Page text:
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Harsh norms control women's looks

An older woman dressing provocatively is ‘pathetic’, as if she were trying to look younger than she is. On the other hand, it’s a positive thing if she looks younger naturally. The norms are harsh and controlling.

We’ve all felt this instinctively – now we have the support of research. The pressure on women to adapt their clothing and appearance to their biological age is great. Those that break noticeably with the norms are condemned.

“I’m shaken by how severely we view this,” says Therése Persson. In her dissertation at Linköping University, she studied how women at different ages perceive their bodies and their appearances in relation to their ages.

“The expectations are severe for girls and women at various ages. Both in what they should be interested in and occupy themselves with, how they ought to look and dress, and even in their relations to other people. And it never stops. It’s not like you find your style once and for all, you have to adapt it to your age all the time.”

“But it also struck me how clever women are at managing these many, sometimes conflicting, norms.”

Therése Persson interviewed 25 women from ages six to 99. She has, she says, taken great pains to find women with different attitudes to the physical, from models and football players to transsexuals.

An elderly woman, and an elderly woman’s body, are consistently viewed as something negative. No one wants to be associated with the epithets ‘frumpy’ and ‘old’. But one’s own ageing is also described as becoming stronger, more secure, more experienced, and independent.

The requirements are contradictory. It’s a question of striking a balance. Age and appearance should agree. At the same time, a woman should look young and fresh. Healthy, youthful, and active is the ideal. Everyone wants to appear younger, except the youngest. They look forward to getting into the teen years and being an adult.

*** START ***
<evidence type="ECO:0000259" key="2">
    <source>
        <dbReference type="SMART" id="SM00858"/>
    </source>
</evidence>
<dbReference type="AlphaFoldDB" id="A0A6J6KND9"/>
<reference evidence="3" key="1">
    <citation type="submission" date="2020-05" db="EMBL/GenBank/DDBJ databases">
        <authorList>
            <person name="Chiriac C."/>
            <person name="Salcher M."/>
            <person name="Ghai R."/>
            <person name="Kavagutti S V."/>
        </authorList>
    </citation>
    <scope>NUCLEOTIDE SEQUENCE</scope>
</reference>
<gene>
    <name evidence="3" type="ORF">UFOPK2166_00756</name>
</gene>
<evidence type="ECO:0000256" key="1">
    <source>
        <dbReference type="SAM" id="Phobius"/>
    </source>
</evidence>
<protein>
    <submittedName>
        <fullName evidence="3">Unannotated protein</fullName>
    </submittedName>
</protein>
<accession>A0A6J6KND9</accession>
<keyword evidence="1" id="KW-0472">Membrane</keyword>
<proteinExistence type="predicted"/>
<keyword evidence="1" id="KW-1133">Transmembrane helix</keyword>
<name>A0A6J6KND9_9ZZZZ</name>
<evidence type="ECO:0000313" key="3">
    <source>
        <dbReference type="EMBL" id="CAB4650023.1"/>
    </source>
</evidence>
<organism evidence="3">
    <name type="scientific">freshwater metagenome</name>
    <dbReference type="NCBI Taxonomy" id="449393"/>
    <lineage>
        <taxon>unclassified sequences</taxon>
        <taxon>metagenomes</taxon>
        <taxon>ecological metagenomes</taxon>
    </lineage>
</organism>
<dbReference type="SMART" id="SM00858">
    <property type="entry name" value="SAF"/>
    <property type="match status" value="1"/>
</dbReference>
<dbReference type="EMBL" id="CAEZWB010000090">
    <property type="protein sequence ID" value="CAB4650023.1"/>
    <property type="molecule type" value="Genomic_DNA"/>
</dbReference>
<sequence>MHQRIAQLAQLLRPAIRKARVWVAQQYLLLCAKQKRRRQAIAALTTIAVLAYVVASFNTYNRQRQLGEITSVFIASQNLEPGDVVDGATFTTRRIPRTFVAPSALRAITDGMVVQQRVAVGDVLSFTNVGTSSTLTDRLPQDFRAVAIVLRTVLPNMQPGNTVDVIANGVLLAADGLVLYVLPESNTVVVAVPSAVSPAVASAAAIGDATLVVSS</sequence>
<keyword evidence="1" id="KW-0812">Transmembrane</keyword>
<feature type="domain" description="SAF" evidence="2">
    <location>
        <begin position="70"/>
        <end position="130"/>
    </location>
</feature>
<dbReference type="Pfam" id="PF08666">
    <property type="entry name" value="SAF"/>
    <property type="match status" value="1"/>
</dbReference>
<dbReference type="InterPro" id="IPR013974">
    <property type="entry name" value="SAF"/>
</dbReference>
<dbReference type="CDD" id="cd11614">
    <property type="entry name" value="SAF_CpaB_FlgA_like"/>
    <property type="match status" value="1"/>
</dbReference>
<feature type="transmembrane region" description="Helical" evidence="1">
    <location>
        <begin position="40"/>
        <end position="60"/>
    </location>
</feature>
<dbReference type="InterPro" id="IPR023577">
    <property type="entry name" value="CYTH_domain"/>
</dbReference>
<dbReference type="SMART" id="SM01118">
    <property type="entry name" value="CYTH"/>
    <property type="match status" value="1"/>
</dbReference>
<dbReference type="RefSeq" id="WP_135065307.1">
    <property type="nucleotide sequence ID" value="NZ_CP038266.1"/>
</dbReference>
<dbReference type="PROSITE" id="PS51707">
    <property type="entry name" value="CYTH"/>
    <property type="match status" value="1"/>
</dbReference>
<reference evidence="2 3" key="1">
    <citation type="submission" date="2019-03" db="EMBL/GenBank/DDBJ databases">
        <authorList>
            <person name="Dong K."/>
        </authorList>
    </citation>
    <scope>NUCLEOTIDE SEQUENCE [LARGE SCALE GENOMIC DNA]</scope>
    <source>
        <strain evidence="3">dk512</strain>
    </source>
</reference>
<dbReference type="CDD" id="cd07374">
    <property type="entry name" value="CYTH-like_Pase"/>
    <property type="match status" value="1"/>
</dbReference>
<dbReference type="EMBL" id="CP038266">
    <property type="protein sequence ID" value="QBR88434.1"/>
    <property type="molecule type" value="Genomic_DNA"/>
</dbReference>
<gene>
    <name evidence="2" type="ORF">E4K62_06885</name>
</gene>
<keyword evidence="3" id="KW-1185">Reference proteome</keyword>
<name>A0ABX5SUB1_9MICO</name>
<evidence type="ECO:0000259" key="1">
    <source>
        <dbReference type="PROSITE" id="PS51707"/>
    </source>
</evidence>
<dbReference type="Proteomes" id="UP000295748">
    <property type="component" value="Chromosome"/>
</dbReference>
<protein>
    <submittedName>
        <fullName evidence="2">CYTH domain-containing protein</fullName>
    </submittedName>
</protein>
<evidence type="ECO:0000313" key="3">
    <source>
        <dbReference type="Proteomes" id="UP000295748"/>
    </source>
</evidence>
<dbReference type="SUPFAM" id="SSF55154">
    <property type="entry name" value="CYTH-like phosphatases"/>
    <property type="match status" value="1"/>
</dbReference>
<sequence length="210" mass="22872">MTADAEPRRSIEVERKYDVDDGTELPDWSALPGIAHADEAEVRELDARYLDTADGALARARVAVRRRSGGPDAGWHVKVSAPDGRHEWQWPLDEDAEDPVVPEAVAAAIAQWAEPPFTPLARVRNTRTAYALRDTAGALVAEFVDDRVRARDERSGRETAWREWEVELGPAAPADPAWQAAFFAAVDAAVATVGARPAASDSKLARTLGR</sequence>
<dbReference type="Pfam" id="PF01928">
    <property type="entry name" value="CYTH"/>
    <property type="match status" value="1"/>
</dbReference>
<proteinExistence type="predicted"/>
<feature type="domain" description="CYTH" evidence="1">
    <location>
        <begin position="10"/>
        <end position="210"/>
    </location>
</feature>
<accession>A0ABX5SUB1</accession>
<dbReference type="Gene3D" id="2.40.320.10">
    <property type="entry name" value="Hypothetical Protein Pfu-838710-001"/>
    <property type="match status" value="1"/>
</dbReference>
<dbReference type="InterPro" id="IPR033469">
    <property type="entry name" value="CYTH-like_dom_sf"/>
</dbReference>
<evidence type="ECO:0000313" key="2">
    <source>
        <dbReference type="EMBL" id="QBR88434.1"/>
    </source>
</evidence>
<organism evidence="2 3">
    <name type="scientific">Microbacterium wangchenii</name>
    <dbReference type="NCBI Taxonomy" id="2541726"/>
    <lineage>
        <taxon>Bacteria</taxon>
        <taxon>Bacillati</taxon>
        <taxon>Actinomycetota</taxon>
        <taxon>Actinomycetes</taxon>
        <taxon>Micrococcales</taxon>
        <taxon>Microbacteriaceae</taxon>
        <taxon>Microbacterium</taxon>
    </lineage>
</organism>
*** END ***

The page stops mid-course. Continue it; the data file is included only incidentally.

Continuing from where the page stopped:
The norms are strong and act as limitations on people’s space for behaviour. Everyone is aware of them. But there are women who choose to swim against the current, just in the hope of changing the norms.

Therése Persson also shows how we all relate to what she calls life’s schedule, or life’s manuscript. Certain things should happen at certain ages, otherwise there is the risk of failure.

“People I interviewed often used words like ‘late’, ‘early’, and ‘yet’. Words that reveal there is a perception of when in life it is normal to marry and have children, for example.

‘I became a mother late,’ or ‘I don’t have any grandchildren yet’, are the kind of expressions she means.

Age in and of itself is somewhat relative. How young or old you are depends on whom you’re talking to and what you’re comparing to. A child thinks a person is old at 40, while an 80-year-old thinks that 60 is quite young. The perception that womanhood diminishes with increasing age is, however, pervasive.

“This is something to think about in feminist research,” Persson says. “There isn’t just one type of womanhood, there are many. Womanhood is created in relation to age.

‘Young girl’, ‘grown woman’, and ‘old lady’ are three different types of women. Not only our gender, but our age, has great significance for our perception of ourselves and of others,” she states.

Therése Persson defended her thesis September 23rd at NISAL, the National Institute for the Studies of Ageing and Later Life. The dissertation is called “Ladylike for her age” and is published by Bullfinch Publishing.

Therése Persson can be reached at +46 8-845994, and via e-mail at therese.p@home.se.

Therese Winder 2010-10-14

Page manager: therese.winder@liu.se
Last updated: 2010-10-29